A Day Out in New York

10_31_16-towerLovely readers, it’s been far too long since I’ve posted anything to this blog. Happily I’m getting a chance to share my musings with a wider audience at the Apttus blog, and I invite you to follow me there.

Recently I had the pleasure of spending a few days in Manhattan. There’s nothing like it—a place where the endless variety of human experience is on full display for you to pretend to ignore it.

You never know what you’re going to see.

A man is dancing and yelling along to the deep bass line of music coming from his stereo. “Yeah, yeah, OH YEAH,” he shouts, throwing his arms to the left and the right. Which would be unremarkable, except that the man is driving at the time, paying no obvious attention to the road as he blasts through a light at 26th and Lex. Perhaps he won the lottery.

On 9th Avenue, a man is eating at a sidewalk table of a bistro. With him are four poodles in a baby carriage, all dressed up in identical French sailor shirts with pink and white stripes. The man nuzzles the dogs and feeds them tidbits from his plate. An Asian tourist is trying to take photos discreetly, but it’s hard to hide a telephoto lens. This isn’t normal in his hometown?

Near Columbus Circle, a homeless man has dropped a lit cigarette into a shallow grate. He’s trying to fish it out with a stick of aluminum foil, and two young women are holding out fresh cigarettes to coax him up off his knees. “Take them, take them!” they insist. Walking by, I wonder if this street scene is a setup: Drop a lit loosey, accept charity of two more smokes from well-meaning pedestrians, walk a few blocks and repeat.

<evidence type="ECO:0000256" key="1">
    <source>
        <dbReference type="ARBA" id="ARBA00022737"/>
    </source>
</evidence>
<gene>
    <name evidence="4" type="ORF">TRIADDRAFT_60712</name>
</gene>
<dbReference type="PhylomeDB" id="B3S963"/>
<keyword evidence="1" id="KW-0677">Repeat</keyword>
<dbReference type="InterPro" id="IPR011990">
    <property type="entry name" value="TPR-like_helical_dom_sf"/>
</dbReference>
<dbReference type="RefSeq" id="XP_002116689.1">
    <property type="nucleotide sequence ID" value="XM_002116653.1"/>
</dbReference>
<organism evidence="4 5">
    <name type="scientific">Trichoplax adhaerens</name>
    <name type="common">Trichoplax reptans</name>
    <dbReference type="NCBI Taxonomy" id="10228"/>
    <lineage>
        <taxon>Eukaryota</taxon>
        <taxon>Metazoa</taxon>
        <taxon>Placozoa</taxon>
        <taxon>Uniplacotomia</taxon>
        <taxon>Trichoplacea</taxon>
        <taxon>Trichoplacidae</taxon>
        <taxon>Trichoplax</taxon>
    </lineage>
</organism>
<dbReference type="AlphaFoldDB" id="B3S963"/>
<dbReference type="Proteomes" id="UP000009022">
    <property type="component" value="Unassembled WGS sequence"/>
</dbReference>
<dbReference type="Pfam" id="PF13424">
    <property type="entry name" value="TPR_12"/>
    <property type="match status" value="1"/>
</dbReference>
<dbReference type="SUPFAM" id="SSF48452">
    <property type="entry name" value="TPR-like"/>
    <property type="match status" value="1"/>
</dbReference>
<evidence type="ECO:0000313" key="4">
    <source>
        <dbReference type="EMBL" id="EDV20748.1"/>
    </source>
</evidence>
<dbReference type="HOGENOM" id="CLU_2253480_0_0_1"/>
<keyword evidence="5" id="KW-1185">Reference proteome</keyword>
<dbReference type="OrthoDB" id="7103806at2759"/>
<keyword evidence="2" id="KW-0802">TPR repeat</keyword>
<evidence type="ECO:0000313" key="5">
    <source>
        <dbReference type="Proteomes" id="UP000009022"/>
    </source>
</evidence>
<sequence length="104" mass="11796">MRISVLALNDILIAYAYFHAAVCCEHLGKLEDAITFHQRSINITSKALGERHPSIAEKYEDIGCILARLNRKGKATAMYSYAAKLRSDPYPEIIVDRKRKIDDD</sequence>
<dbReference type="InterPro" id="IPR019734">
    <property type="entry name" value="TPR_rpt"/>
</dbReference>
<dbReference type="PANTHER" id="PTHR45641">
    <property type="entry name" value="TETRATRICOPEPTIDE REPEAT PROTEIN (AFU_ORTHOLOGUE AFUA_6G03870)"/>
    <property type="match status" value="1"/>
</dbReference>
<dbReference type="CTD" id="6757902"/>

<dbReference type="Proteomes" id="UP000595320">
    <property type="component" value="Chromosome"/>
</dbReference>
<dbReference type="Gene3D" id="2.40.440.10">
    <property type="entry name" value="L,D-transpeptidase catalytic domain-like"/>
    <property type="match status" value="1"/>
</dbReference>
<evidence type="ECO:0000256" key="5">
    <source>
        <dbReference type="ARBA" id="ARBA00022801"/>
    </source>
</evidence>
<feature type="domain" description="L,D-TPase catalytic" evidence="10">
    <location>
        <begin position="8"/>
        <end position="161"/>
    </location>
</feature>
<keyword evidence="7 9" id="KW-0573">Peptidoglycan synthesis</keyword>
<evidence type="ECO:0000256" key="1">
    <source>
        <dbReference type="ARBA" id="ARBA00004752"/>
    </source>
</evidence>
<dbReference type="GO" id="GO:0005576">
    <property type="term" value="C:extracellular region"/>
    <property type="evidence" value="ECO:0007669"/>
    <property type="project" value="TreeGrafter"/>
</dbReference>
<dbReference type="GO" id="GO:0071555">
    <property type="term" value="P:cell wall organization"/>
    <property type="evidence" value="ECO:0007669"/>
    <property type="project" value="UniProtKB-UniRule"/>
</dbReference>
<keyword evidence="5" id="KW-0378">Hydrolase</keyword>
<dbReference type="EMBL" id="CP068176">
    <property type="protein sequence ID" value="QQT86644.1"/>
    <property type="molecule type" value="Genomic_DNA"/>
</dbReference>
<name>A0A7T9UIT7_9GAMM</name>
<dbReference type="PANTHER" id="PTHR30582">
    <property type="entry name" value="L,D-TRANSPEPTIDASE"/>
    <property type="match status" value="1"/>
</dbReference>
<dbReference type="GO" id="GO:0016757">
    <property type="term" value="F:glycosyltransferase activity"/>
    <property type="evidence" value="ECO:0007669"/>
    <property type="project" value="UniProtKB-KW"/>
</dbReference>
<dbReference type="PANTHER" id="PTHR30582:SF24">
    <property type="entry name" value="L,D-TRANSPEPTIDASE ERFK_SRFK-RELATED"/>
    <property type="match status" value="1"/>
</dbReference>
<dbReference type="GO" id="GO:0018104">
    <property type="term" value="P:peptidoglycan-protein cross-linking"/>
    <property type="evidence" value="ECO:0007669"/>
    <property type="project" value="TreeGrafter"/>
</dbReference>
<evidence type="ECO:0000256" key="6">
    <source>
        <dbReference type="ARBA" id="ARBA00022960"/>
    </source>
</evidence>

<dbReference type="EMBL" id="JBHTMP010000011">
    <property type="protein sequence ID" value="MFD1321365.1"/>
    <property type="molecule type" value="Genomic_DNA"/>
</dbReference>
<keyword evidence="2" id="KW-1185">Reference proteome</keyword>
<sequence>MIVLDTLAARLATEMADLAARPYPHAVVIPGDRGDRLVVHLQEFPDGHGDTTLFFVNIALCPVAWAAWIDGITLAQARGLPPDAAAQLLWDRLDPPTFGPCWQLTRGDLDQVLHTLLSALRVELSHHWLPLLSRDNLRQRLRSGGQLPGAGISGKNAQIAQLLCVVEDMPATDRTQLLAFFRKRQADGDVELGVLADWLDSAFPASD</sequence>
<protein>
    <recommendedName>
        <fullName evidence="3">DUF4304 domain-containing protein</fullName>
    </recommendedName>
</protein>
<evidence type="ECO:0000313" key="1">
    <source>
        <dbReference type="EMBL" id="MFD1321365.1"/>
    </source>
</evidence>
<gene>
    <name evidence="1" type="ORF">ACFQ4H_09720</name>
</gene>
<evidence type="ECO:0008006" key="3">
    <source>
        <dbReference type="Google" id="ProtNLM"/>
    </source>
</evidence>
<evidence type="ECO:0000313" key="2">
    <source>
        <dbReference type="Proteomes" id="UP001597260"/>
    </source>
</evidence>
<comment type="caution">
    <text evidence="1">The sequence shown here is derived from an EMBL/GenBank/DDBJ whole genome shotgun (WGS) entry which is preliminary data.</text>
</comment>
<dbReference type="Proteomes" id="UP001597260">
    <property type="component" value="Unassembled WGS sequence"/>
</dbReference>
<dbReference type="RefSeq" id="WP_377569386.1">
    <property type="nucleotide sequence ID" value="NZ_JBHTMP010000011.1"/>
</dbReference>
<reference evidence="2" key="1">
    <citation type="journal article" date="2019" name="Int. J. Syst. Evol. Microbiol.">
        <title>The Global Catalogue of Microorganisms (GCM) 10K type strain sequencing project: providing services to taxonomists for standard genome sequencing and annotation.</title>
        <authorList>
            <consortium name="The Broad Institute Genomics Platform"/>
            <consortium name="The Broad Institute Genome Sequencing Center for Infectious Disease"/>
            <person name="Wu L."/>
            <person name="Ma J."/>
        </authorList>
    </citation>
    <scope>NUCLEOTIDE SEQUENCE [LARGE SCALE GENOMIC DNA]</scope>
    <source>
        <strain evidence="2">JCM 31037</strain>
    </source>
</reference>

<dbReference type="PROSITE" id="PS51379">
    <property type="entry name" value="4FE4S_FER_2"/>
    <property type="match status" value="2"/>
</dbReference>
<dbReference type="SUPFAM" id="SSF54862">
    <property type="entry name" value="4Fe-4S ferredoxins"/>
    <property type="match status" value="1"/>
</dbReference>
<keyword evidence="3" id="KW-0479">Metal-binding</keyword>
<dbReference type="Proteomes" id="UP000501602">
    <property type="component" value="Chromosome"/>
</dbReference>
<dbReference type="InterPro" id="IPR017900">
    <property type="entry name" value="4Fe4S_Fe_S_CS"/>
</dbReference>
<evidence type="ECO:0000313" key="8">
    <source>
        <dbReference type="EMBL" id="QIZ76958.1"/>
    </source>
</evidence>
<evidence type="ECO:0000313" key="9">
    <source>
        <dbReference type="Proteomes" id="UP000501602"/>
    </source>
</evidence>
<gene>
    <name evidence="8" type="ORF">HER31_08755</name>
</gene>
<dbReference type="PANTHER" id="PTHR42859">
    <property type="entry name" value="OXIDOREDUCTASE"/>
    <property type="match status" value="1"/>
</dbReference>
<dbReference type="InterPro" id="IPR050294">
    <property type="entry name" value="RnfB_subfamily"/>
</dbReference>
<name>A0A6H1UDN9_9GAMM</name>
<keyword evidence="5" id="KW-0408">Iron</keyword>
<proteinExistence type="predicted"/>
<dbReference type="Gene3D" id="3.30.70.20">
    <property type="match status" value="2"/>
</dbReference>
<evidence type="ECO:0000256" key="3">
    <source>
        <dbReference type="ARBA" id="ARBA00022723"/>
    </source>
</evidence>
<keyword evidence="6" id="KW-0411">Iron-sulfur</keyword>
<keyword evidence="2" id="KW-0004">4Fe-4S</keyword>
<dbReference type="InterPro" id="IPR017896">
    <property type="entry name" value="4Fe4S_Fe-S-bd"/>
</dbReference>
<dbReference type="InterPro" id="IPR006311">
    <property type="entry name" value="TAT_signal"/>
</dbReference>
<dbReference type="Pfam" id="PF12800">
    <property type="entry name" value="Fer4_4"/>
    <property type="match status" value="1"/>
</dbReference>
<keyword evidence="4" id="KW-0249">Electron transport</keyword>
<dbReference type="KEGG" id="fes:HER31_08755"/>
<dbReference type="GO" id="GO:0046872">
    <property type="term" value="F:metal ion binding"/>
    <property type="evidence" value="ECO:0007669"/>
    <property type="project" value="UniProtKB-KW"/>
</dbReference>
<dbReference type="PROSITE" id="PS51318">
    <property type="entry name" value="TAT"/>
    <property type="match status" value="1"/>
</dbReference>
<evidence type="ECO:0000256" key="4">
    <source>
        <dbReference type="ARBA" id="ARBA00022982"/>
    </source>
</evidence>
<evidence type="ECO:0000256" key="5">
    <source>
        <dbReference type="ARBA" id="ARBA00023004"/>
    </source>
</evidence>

And on 5th Avenue, in front of Trump Tower, a man wearing a cartoon-poop hat is selling “Dump Trump” buttons. He tells me he’s sold thousands online, and while we’re speaking a tourist approaches to buy one. The button entrepreneur explains that he’s exempt from the usual vending laws because he is exercising free speech—I certainly see no evidence that a squad of New York’s finest, ten paces away, is paying him any mind. It’s capitalism and political commentary at their finest, but he’s not attracting nearly as much attention as the other protesters, who happen to be four dressed-up small dogs.


It’s just another day in New York.


All photos taken by the author.

Want a Wealth of Attention? Think Socks

Marketing Masterpieces: short essays on product marketing

In technology marketing we often think bigger will be better. Complexity must be cool, and sophistication is sexy. But with everyone locked in an arms race to one-up each other for attention, sometimes the best attention comes from going back to basics.

Such as socks.